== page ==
Literature Review- communicative language teaching method

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Literature Review- communicative language teaching method

Category: Communication

Subcategory: Dissertation literature review

Level: PhD

Pages: 3

Words: 825

Second Theme: Teachers Perception towards Communicative Language Teaching
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Second Theme: Teachers Perception towards Communicative Language Teaching
Studies have revealed that different teachers exhibit positive and negative perceptions or attitudes towards the application of “communicative language learning” (CLT) in teaching linguistics. One of positive attitudes or perceptions depicted by teachers towards CLT is that the strategy improves the meaningfulness of teaching English (Mondale, 2012). This statement means that the levels of satisfaction among teachers using CLT to teach English increases. A recent study determined that teachers disregard the traditional strategies of teaching English, which demands that students memorize the grammatical rules (Mondale, 2012). CLT helps learners to comprehend language forms and apply the rules in communicating (Rahimi & Naderi, 2014). Teachers believe that communication is an essential way for students to practice linguistic rules in meaningful manners. With such a strong perception of the benefits of CLT, teachers employ the technique regularly in their classes.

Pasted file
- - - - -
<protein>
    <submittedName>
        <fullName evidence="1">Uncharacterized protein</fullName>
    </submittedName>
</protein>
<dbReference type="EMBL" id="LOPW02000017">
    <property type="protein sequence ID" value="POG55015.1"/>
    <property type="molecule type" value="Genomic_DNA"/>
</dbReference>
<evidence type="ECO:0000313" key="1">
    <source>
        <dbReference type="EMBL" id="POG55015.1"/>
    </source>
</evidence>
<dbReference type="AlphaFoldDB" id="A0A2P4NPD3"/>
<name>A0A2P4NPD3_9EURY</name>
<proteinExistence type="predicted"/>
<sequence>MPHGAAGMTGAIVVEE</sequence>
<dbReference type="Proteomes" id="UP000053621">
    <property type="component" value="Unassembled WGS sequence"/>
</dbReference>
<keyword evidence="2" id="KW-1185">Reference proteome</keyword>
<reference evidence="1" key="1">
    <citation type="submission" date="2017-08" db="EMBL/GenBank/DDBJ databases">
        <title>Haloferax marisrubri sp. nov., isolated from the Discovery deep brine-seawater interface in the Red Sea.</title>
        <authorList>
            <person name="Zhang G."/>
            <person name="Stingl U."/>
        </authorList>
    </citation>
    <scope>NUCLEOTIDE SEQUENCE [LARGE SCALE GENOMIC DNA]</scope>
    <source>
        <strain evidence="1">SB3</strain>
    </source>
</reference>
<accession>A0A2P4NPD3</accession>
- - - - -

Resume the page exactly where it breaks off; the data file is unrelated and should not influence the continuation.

Teachers also believe that the “communicative language teaching” (CLT) strategy encourages group work learning of a language, which provides a sufficient platform for communication and practicing of linguistic rules. The procedure offers learners with unlimited opportunities to converse in the targeted language (Farooq, 2015). The technique encourages student-student and teacher-student interactions that facilitate communication and mastery of a given language. Teachers also perceive that CLT promotes cooperation among learners, especially during group work.
According to Jafari, Shokrpour, and Guetterman (2015), a study conducted on teachers’ perception about CLT revealed an overall favorable attitude of the technique. The general agreement among the interviewees was that group work activities in classrooms are instrumental in helping students to apply the targeted language in communicating with the peer. The teachers interviewed in the study approved teacher-student interactions as effective ways of promoting learning. Even Siddiqui and Asif (2018) investigated the perception of tutors at a university in Saudi Arabia and found that many favored using CLT in teaching English. The results of the study depicted a high level of favor for group works as promoted by CLT. Ounis and Ounis (2017) report about a survey of Tunisian English teachers in secondary school level, who perceive CLT as instrumental in encouraging role plays and games among students that promote real communication.